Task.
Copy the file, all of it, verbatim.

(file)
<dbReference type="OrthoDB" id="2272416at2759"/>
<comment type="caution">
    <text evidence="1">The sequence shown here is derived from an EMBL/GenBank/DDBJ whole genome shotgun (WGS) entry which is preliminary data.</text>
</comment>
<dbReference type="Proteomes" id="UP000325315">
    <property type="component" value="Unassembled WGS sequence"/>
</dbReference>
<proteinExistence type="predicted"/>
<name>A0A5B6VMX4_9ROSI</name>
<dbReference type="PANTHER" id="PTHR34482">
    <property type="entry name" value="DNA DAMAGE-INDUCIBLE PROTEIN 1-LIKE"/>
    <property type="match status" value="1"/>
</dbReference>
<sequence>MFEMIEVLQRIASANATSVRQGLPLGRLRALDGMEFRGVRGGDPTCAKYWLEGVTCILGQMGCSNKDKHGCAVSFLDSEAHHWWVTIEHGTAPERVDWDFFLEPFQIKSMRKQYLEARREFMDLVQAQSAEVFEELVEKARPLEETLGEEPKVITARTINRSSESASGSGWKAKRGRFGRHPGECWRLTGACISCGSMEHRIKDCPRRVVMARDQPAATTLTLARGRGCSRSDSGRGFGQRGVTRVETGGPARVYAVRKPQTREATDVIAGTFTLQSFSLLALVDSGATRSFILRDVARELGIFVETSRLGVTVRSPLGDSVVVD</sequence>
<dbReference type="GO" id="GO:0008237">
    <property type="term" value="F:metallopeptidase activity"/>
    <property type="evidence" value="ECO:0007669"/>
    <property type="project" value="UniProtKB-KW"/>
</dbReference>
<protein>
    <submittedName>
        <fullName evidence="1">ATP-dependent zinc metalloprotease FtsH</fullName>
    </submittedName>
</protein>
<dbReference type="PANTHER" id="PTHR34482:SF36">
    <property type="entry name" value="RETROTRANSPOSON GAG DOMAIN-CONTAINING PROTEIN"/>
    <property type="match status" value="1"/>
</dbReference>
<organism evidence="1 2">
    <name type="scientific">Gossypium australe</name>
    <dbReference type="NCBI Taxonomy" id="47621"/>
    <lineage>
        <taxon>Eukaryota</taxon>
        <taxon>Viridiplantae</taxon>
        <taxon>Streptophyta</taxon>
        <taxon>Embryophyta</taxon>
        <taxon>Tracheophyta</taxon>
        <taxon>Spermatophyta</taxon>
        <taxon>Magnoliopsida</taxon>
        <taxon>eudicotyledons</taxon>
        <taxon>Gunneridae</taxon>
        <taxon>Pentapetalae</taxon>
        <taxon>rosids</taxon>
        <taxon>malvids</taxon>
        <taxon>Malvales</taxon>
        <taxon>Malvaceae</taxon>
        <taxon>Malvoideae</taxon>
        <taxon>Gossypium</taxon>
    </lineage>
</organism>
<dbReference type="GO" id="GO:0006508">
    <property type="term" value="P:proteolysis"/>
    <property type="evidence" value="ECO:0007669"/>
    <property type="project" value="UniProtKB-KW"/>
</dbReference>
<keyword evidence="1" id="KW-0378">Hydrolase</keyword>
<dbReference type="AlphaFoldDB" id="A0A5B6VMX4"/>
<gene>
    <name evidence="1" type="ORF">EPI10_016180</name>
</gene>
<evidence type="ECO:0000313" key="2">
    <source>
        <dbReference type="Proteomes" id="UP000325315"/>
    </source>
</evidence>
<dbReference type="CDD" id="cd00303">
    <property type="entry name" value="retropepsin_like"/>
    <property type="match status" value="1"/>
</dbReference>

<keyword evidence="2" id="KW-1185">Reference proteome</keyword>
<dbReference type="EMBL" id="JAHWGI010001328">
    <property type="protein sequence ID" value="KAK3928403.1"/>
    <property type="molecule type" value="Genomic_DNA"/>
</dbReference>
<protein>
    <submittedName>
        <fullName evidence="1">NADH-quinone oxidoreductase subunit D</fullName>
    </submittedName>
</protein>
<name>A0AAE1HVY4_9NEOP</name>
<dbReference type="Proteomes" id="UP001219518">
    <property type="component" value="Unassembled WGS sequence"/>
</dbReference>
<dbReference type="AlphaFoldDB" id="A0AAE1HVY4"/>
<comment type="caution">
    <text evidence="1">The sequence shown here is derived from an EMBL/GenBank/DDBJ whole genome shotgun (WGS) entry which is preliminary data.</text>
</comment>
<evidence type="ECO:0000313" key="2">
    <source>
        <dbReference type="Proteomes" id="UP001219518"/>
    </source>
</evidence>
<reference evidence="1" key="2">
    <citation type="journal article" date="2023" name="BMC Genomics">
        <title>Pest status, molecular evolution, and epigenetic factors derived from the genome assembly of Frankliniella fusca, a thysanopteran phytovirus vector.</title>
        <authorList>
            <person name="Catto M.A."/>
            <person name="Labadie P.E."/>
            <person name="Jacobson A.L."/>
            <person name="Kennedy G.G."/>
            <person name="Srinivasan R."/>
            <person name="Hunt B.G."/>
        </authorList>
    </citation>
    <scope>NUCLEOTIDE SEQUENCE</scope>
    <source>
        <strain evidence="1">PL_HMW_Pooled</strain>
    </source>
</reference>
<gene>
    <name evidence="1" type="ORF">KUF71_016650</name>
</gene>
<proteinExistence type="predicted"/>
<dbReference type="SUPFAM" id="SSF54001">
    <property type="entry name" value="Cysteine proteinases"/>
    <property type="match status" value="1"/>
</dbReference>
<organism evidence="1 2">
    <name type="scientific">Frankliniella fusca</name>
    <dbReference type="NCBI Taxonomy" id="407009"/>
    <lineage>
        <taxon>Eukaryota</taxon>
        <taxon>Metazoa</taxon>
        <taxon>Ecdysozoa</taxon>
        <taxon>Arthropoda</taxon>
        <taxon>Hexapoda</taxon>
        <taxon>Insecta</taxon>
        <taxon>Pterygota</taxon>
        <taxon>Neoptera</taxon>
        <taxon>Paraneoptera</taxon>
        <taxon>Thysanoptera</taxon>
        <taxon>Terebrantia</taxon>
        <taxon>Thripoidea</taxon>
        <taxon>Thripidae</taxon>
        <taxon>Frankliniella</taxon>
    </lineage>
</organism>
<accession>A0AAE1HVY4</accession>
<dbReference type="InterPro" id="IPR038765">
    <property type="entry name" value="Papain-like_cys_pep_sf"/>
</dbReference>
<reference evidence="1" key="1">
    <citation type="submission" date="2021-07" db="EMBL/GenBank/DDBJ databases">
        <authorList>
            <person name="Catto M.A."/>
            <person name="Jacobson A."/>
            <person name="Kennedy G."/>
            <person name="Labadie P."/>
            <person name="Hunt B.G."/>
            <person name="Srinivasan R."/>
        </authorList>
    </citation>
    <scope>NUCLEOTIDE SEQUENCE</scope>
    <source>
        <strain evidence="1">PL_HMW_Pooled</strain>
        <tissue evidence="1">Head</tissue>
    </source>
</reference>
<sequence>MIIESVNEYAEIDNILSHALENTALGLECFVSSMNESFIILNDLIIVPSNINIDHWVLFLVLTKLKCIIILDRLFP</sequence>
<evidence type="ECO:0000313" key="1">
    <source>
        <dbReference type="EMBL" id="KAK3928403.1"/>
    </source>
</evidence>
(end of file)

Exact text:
<dbReference type="OrthoDB" id="2272416at2759"/>
<comment type="caution">
    <text evidence="1">The sequence shown here is derived from an EMBL/GenBank/DDBJ whole genome shotgun (WGS) entry which is preliminary data.</text>
</comment>
<dbReference type="Proteomes" id="UP000325315">
    <property type="component" value="Unassembled WGS sequence"/>
</dbReference>
<proteinExistence type="predicted"/>
<name>A0A5B6VMX4_9ROSI</name>
<dbReference type="PANTHER" id="PTHR34482">
    <property type="entry name" value="DNA DAMAGE-INDUCIBLE PROTEIN 1-LIKE"/>
    <property type="match status" value="1"/>
</dbReference>
<sequence>MFEMIEVLQRIASANATSVRQGLPLGRLRALDGMEFRGVRGGDPTCAKYWLEGVTCILGQMGCSNKDKHGCAVSFLDSEAHHWWVTIEHGTAPERVDWDFFLEPFQIKSMRKQYLEARREFMDLVQAQSAEVFEELVEKARPLEETLGEEPKVITARTINRSSESASGSGWKAKRGRFGRHPGECWRLTGACISCGSMEHRIKDCPRRVVMARDQPAATTLTLARGRGCSRSDSGRGFGQRGVTRVETGGPARVYAVRKPQTREATDVIAGTFTLQSFSLLALVDSGATRSFILRDVARELGIFVETSRLGVTVRSPLGDSVVVD</sequence>
<dbReference type="GO" id="GO:0008237">
    <property type="term" value="F:metallopeptidase activity"/>
    <property type="evidence" value="ECO:0007669"/>
    <property type="project" value="UniProtKB-KW"/>
</dbReference>
<protein>
    <submittedName>
        <fullName evidence="1">ATP-dependent zinc metalloprotease FtsH</fullName>
    </submittedName>
</protein>
<dbReference type="PANTHER" id="PTHR34482:SF36">
    <property type="entry name" value="RETROTRANSPOSON GAG DOMAIN-CONTAINING PROTEIN"/>
    <property type="match status" value="1"/>
</dbReference>
<organism evidence="1 2">
    <name type="scientific">Gossypium australe</name>
    <dbReference type="NCBI Taxonomy" id="47621"/>
    <lineage>
        <taxon>Eukaryota</taxon>
        <taxon>Viridiplantae</taxon>
        <taxon>Streptophyta</taxon>
        <taxon>Embryophyta</taxon>
        <taxon>Tracheophyta</taxon>
        <taxon>Spermatophyta</taxon>
        <taxon>Magnoliopsida</taxon>
        <taxon>eudicotyledons</taxon>
        <taxon>Gunneridae</taxon>
        <taxon>Pentapetalae</taxon>
        <taxon>rosids</taxon>
        <taxon>malvids</taxon>
        <taxon>Malvales</taxon>
        <taxon>Malvaceae</taxon>
        <taxon>Malvoideae</taxon>
        <taxon>Gossypium</taxon>
    </lineage>
</organism>
<dbReference type="GO" id="GO:0006508">
    <property type="term" value="P:proteolysis"/>
    <property type="evidence" value="ECO:0007669"/>
    <property type="project" value="UniProtKB-KW"/>
</dbReference>
<keyword evidence="1" id="KW-0378">Hydrolase</keyword>
<dbReference type="AlphaFoldDB" id="A0A5B6VMX4"/>
<gene>
    <name evidence="1" type="ORF">EPI10_016180</name>
</gene>
<evidence type="ECO:0000313" key="2">
    <source>
        <dbReference type="Proteomes" id="UP000325315"/>
    </source>
</evidence>
<dbReference type="CDD" id="cd00303">
    <property type="entry name" value="retropepsin_like"/>
    <property type="match status" value="1"/>
</dbReference>

<keyword evidence="2" id="KW-1185">Reference proteome</keyword>
<dbReference type="EMBL" id="JAHWGI010001328">
    <property type="protein sequence ID" value="KAK3928403.1"/>
    <property type="molecule type" value="Genomic_DNA"/>
</dbReference>
<protein>
    <submittedName>
        <fullName evidence="1">NADH-quinone oxidoreductase subunit D</fullName>
    </submittedName>
</protein>
<name>A0AAE1HVY4_9NEOP</name>
<dbReference type="Proteomes" id="UP001219518">
    <property type="component" value="Unassembled WGS sequence"/>
</dbReference>
<dbReference type="AlphaFoldDB" id="A0AAE1HVY4"/>
<comment type="caution">
    <text evidence="1">The sequence shown here is derived from an EMBL/GenBank/DDBJ whole genome shotgun (WGS) entry which is preliminary data.</text>
</comment>
<evidence type="ECO:0000313" key="2">
    <source>
        <dbReference type="Proteomes" id="UP001219518"/>
    </source>
</evidence>
<reference evidence="1" key="2">
    <citation type="journal article" date="2023" name="BMC Genomics">
        <title>Pest status, molecular evolution, and epigenetic factors derived from the genome assembly of Frankliniella fusca, a thysanopteran phytovirus vector.</title>
        <authorList>
            <person name="Catto M.A."/>
            <person name="Labadie P.E."/>
            <person name="Jacobson A.L."/>
            <person name="Kennedy G.G."/>
            <person name="Srinivasan R."/>
            <person name="Hunt B.G."/>
        </authorList>
    </citation>
    <scope>NUCLEOTIDE SEQUENCE</scope>
    <source>
        <strain evidence="1">PL_HMW_Pooled</strain>
    </source>
</reference>
<gene>
    <name evidence="1" type="ORF">KUF71_016650</name>
</gene>
<proteinExistence type="predicted"/>
<dbReference type="SUPFAM" id="SSF54001">
    <property type="entry name" value="Cysteine proteinases"/>
    <property type="match status" value="1"/>
</dbReference>
<organism evidence="1 2">
    <name type="scientific">Frankliniella fusca</name>
    <dbReference type="NCBI Taxonomy" id="407009"/>
    <lineage>
        <taxon>Eukaryota</taxon>
        <taxon>Metazoa</taxon>
        <taxon>Ecdysozoa</taxon>
        <taxon>Arthropoda</taxon>
        <taxon>Hexapoda</taxon>
        <taxon>Insecta</taxon>
        <taxon>Pterygota</taxon>
        <taxon>Neoptera</taxon>
        <taxon>Paraneoptera</taxon>
        <taxon>Thysanoptera</taxon>
        <taxon>Terebrantia</taxon>
        <taxon>Thripoidea</taxon>
        <taxon>Thripidae</taxon>
        <taxon>Frankliniella</taxon>
    </lineage>
</organism>
<accession>A0AAE1HVY4</accession>
<dbReference type="InterPro" id="IPR038765">
    <property type="entry name" value="Papain-like_cys_pep_sf"/>
</dbReference>
<reference evidence="1" key="1">
    <citation type="submission" date="2021-07" db="EMBL/GenBank/DDBJ databases">
        <authorList>
            <person name="Catto M.A."/>
            <person name="Jacobson A."/>
            <person name="Kennedy G."/>
            <person name="Labadie P."/>
            <person name="Hunt B.G."/>
            <person name="Srinivasan R."/>
        </authorList>
    </citation>
    <scope>NUCLEOTIDE SEQUENCE</scope>
    <source>
        <strain evidence="1">PL_HMW_Pooled</strain>
        <tissue evidence="1">Head</tissue>
    </source>
</reference>
<sequence>MIIESVNEYAEIDNILSHALENTALGLECFVSSMNESFIILNDLIIVPSNINIDHWVLFLVLTKLKCIIILDRLFP</sequence>
<evidence type="ECO:0000313" key="1">
    <source>
        <dbReference type="EMBL" id="KAK3928403.1"/>
    </source>
</evidence>